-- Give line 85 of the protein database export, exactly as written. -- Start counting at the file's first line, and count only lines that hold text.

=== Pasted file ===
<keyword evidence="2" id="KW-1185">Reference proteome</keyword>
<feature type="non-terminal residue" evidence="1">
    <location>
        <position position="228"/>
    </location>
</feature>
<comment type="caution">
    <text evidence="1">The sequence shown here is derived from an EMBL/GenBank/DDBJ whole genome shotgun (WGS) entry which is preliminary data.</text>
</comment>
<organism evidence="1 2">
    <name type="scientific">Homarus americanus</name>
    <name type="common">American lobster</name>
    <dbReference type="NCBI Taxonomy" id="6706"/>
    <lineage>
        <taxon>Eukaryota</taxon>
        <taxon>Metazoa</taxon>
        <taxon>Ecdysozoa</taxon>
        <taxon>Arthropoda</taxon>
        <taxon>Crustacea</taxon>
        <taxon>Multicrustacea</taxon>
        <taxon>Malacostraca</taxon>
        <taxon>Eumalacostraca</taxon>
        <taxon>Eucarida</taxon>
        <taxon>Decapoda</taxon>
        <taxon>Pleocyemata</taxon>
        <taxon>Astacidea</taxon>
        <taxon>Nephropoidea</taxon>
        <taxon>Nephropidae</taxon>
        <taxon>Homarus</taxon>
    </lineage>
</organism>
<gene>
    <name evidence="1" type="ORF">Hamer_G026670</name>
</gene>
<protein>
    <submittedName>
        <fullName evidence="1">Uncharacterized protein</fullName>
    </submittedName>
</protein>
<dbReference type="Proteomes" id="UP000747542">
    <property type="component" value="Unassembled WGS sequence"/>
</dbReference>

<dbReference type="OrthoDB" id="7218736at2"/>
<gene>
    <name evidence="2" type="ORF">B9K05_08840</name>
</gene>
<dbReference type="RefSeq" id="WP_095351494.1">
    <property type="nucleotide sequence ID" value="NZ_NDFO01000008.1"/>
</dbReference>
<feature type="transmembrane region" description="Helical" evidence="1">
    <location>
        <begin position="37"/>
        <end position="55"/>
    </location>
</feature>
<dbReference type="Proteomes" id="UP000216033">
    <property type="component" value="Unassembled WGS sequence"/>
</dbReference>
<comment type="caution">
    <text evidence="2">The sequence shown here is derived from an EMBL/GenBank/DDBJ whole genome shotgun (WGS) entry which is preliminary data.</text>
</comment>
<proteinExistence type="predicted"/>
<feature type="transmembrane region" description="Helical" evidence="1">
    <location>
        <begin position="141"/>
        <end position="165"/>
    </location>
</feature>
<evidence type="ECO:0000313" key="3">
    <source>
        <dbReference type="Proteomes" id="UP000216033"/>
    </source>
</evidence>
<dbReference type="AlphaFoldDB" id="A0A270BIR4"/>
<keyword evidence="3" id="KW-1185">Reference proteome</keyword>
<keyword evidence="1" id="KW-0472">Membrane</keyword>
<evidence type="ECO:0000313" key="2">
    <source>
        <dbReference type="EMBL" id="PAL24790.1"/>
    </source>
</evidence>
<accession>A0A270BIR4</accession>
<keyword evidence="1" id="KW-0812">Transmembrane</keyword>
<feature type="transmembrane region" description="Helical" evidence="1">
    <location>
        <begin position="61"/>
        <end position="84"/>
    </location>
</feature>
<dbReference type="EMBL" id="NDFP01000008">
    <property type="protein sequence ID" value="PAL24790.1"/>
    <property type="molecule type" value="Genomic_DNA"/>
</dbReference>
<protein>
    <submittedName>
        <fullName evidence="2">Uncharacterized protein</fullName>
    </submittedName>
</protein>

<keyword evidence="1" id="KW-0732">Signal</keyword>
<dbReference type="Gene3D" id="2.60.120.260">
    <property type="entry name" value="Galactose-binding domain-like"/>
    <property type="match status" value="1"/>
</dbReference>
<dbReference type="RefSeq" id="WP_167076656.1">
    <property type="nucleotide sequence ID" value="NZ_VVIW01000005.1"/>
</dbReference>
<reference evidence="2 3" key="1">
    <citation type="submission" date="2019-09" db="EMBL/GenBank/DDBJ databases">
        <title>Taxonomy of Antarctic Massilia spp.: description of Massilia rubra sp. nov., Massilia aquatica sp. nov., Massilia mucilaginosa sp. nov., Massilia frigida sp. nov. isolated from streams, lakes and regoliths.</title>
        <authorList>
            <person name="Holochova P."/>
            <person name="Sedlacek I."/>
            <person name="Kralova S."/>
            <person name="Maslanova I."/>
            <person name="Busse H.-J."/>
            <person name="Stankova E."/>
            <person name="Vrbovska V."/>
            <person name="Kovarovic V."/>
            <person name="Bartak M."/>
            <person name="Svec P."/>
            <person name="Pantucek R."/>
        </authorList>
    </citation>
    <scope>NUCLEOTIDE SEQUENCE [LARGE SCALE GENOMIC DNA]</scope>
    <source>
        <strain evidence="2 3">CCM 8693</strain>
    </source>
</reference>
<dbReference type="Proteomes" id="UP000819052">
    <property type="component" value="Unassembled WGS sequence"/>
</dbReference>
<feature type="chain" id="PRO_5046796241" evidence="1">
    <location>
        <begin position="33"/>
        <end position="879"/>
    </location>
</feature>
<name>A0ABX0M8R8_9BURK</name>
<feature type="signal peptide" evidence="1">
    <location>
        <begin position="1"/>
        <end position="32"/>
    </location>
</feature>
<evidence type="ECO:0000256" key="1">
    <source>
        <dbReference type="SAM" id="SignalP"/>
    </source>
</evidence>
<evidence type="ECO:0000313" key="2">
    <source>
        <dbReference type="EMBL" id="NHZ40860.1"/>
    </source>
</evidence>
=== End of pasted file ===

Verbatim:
    <location>